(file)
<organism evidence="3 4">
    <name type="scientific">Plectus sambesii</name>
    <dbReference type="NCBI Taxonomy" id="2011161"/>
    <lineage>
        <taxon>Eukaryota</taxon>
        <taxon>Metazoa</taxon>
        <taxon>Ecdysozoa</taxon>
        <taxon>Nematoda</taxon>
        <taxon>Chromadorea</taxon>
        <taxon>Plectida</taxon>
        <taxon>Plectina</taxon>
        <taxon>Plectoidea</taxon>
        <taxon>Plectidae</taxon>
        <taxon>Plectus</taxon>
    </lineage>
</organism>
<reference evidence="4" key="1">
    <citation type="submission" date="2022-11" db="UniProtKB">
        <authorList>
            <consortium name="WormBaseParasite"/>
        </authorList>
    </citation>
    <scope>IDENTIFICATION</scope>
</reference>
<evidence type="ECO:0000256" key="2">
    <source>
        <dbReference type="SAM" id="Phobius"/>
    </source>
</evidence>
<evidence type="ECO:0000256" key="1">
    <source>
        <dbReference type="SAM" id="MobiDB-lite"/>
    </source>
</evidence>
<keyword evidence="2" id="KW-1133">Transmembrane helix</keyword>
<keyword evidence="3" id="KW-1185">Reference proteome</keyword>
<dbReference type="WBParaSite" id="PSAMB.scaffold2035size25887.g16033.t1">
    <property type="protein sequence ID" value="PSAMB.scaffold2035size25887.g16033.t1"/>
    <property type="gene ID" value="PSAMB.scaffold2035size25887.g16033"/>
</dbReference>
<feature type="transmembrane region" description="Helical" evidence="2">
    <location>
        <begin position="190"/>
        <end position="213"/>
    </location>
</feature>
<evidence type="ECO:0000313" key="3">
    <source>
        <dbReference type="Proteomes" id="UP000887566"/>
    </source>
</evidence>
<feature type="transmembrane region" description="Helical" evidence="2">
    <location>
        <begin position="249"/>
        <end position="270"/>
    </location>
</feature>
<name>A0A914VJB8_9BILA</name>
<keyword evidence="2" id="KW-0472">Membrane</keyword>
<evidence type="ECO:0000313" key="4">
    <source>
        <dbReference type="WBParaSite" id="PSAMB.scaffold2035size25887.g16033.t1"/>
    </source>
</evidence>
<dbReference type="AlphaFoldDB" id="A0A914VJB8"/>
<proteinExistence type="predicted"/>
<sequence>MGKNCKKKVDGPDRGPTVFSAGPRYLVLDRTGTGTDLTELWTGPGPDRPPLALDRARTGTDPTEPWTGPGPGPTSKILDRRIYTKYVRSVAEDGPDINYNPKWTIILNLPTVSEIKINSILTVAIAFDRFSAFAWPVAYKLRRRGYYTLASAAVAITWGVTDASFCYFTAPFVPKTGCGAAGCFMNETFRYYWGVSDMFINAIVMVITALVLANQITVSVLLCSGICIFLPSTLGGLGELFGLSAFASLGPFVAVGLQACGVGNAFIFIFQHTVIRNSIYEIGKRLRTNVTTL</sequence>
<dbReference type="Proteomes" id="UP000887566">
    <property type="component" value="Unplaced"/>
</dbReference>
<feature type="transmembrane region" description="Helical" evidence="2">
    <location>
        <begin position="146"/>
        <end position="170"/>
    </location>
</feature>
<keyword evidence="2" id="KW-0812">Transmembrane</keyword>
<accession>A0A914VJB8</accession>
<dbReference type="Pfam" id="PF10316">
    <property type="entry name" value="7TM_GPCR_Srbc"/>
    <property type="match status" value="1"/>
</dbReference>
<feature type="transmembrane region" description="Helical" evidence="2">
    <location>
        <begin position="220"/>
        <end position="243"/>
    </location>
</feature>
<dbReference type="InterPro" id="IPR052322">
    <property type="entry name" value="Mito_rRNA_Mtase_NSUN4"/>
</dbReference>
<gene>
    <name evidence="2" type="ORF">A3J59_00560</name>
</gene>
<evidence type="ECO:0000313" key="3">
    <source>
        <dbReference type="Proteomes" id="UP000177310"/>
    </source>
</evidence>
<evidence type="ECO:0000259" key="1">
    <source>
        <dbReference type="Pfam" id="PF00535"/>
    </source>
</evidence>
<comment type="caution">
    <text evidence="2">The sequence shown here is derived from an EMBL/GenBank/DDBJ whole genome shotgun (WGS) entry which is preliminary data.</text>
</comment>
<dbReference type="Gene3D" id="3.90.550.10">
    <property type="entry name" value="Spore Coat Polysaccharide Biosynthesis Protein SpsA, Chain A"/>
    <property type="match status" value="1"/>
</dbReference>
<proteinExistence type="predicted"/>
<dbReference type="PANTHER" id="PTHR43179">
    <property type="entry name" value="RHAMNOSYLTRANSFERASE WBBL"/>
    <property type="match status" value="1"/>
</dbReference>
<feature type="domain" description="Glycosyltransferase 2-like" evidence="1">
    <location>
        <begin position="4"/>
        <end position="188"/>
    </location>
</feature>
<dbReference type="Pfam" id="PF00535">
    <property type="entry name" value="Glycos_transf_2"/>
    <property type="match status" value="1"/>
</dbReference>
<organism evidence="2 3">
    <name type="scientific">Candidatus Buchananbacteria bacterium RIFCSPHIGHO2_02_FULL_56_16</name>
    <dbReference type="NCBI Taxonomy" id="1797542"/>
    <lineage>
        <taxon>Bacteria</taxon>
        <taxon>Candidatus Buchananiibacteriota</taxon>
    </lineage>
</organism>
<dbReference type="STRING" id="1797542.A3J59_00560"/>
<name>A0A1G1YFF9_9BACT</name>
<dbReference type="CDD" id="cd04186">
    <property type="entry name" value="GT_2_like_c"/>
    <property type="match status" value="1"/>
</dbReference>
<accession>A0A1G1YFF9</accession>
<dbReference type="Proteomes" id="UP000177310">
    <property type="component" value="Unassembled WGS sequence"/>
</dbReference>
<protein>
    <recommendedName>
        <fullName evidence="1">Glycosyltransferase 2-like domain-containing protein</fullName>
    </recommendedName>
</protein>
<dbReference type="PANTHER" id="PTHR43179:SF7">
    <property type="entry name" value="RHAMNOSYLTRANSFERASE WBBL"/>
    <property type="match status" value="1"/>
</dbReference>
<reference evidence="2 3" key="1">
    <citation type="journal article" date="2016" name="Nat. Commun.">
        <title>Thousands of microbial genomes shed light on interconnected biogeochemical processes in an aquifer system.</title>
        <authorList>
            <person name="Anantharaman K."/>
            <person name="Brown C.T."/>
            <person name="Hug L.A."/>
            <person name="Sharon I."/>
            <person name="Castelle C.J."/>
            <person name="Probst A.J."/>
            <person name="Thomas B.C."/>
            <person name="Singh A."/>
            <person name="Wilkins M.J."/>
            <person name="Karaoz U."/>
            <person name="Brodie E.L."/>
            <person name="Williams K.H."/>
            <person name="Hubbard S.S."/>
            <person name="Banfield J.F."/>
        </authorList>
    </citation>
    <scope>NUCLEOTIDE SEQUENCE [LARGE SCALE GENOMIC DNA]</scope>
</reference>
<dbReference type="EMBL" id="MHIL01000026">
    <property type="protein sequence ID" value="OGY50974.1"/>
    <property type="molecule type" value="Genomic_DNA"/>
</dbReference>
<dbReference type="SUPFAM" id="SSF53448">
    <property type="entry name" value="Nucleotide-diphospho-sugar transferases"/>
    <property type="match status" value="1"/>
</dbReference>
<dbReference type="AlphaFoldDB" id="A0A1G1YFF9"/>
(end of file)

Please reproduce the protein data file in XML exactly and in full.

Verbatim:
<organism evidence="3 4">
    <name type="scientific">Plectus sambesii</name>
    <dbReference type="NCBI Taxonomy" id="2011161"/>
    <lineage>
        <taxon>Eukaryota</taxon>
        <taxon>Metazoa</taxon>
        <taxon>Ecdysozoa</taxon>
        <taxon>Nematoda</taxon>
        <taxon>Chromadorea</taxon>
        <taxon>Plectida</taxon>
        <taxon>Plectina</taxon>
        <taxon>Plectoidea</taxon>
        <taxon>Plectidae</taxon>
        <taxon>Plectus</taxon>
    </lineage>
</organism>
<reference evidence="4" key="1">
    <citation type="submission" date="2022-11" db="UniProtKB">
        <authorList>
            <consortium name="WormBaseParasite"/>
        </authorList>
    </citation>
    <scope>IDENTIFICATION</scope>
</reference>
<evidence type="ECO:0000256" key="2">
    <source>
        <dbReference type="SAM" id="Phobius"/>
    </source>
</evidence>
<evidence type="ECO:0000256" key="1">
    <source>
        <dbReference type="SAM" id="MobiDB-lite"/>
    </source>
</evidence>
<keyword evidence="2" id="KW-1133">Transmembrane helix</keyword>
<keyword evidence="3" id="KW-1185">Reference proteome</keyword>
<dbReference type="WBParaSite" id="PSAMB.scaffold2035size25887.g16033.t1">
    <property type="protein sequence ID" value="PSAMB.scaffold2035size25887.g16033.t1"/>
    <property type="gene ID" value="PSAMB.scaffold2035size25887.g16033"/>
</dbReference>
<feature type="transmembrane region" description="Helical" evidence="2">
    <location>
        <begin position="190"/>
        <end position="213"/>
    </location>
</feature>
<evidence type="ECO:0000313" key="3">
    <source>
        <dbReference type="Proteomes" id="UP000887566"/>
    </source>
</evidence>
<feature type="transmembrane region" description="Helical" evidence="2">
    <location>
        <begin position="249"/>
        <end position="270"/>
    </location>
</feature>
<name>A0A914VJB8_9BILA</name>
<keyword evidence="2" id="KW-0472">Membrane</keyword>
<evidence type="ECO:0000313" key="4">
    <source>
        <dbReference type="WBParaSite" id="PSAMB.scaffold2035size25887.g16033.t1"/>
    </source>
</evidence>
<dbReference type="AlphaFoldDB" id="A0A914VJB8"/>
<proteinExistence type="predicted"/>
<sequence>MGKNCKKKVDGPDRGPTVFSAGPRYLVLDRTGTGTDLTELWTGPGPDRPPLALDRARTGTDPTEPWTGPGPGPTSKILDRRIYTKYVRSVAEDGPDINYNPKWTIILNLPTVSEIKINSILTVAIAFDRFSAFAWPVAYKLRRRGYYTLASAAVAITWGVTDASFCYFTAPFVPKTGCGAAGCFMNETFRYYWGVSDMFINAIVMVITALVLANQITVSVLLCSGICIFLPSTLGGLGELFGLSAFASLGPFVAVGLQACGVGNAFIFIFQHTVIRNSIYEIGKRLRTNVTTL</sequence>
<dbReference type="Proteomes" id="UP000887566">
    <property type="component" value="Unplaced"/>
</dbReference>
<feature type="transmembrane region" description="Helical" evidence="2">
    <location>
        <begin position="146"/>
        <end position="170"/>
    </location>
</feature>
<keyword evidence="2" id="KW-0812">Transmembrane</keyword>
<accession>A0A914VJB8</accession>
<dbReference type="Pfam" id="PF10316">
    <property type="entry name" value="7TM_GPCR_Srbc"/>
    <property type="match status" value="1"/>
</dbReference>
<feature type="transmembrane region" description="Helical" evidence="2">
    <location>
        <begin position="220"/>
        <end position="243"/>
    </location>
</feature>
<dbReference type="InterPro" id="IPR052322">
    <property type="entry name" value="Mito_rRNA_Mtase_NSUN4"/>
</dbReference>
<gene>
    <name evidence="2" type="ORF">A3J59_00560</name>
</gene>
<evidence type="ECO:0000313" key="3">
    <source>
        <dbReference type="Proteomes" id="UP000177310"/>
    </source>
</evidence>
<evidence type="ECO:0000259" key="1">
    <source>
        <dbReference type="Pfam" id="PF00535"/>
    </source>
</evidence>
<comment type="caution">
    <text evidence="2">The sequence shown here is derived from an EMBL/GenBank/DDBJ whole genome shotgun (WGS) entry which is preliminary data.</text>
</comment>
<dbReference type="Gene3D" id="3.90.550.10">
    <property type="entry name" value="Spore Coat Polysaccharide Biosynthesis Protein SpsA, Chain A"/>
    <property type="match status" value="1"/>
</dbReference>
<proteinExistence type="predicted"/>
<dbReference type="PANTHER" id="PTHR43179">
    <property type="entry name" value="RHAMNOSYLTRANSFERASE WBBL"/>
    <property type="match status" value="1"/>
</dbReference>
<feature type="domain" description="Glycosyltransferase 2-like" evidence="1">
    <location>
        <begin position="4"/>
        <end position="188"/>
    </location>
</feature>
<dbReference type="Pfam" id="PF00535">
    <property type="entry name" value="Glycos_transf_2"/>
    <property type="match status" value="1"/>
</dbReference>
<organism evidence="2 3">
    <name type="scientific">Candidatus Buchananbacteria bacterium RIFCSPHIGHO2_02_FULL_56_16</name>
    <dbReference type="NCBI Taxonomy" id="1797542"/>
    <lineage>
        <taxon>Bacteria</taxon>
        <taxon>Candidatus Buchananiibacteriota</taxon>
    </lineage>
</organism>
<dbReference type="STRING" id="1797542.A3J59_00560"/>
<name>A0A1G1YFF9_9BACT</name>
<dbReference type="CDD" id="cd04186">
    <property type="entry name" value="GT_2_like_c"/>
    <property type="match status" value="1"/>
</dbReference>
<accession>A0A1G1YFF9</accession>
<dbReference type="Proteomes" id="UP000177310">
    <property type="component" value="Unassembled WGS sequence"/>
</dbReference>
<protein>
    <recommendedName>
        <fullName evidence="1">Glycosyltransferase 2-like domain-containing protein</fullName>
    </recommendedName>
</protein>
<dbReference type="PANTHER" id="PTHR43179:SF7">
    <property type="entry name" value="RHAMNOSYLTRANSFERASE WBBL"/>
    <property type="match status" value="1"/>
</dbReference>
<reference evidence="2 3" key="1">
    <citation type="journal article" date="2016" name="Nat. Commun.">
        <title>Thousands of microbial genomes shed light on interconnected biogeochemical processes in an aquifer system.</title>
        <authorList>
            <person name="Anantharaman K."/>
            <person name="Brown C.T."/>
            <person name="Hug L.A."/>
            <person name="Sharon I."/>
            <person name="Castelle C.J."/>
            <person name="Probst A.J."/>
            <person name="Thomas B.C."/>
            <person name="Singh A."/>
            <person name="Wilkins M.J."/>
            <person name="Karaoz U."/>
            <person name="Brodie E.L."/>
            <person name="Williams K.H."/>
            <person name="Hubbard S.S."/>
            <person name="Banfield J.F."/>
        </authorList>
    </citation>
    <scope>NUCLEOTIDE SEQUENCE [LARGE SCALE GENOMIC DNA]</scope>
</reference>
<dbReference type="EMBL" id="MHIL01000026">
    <property type="protein sequence ID" value="OGY50974.1"/>
    <property type="molecule type" value="Genomic_DNA"/>
</dbReference>
<dbReference type="SUPFAM" id="SSF53448">
    <property type="entry name" value="Nucleotide-diphospho-sugar transferases"/>
    <property type="match status" value="1"/>
</dbReference>
<dbReference type="AlphaFoldDB" id="A0A1G1YFF9"/>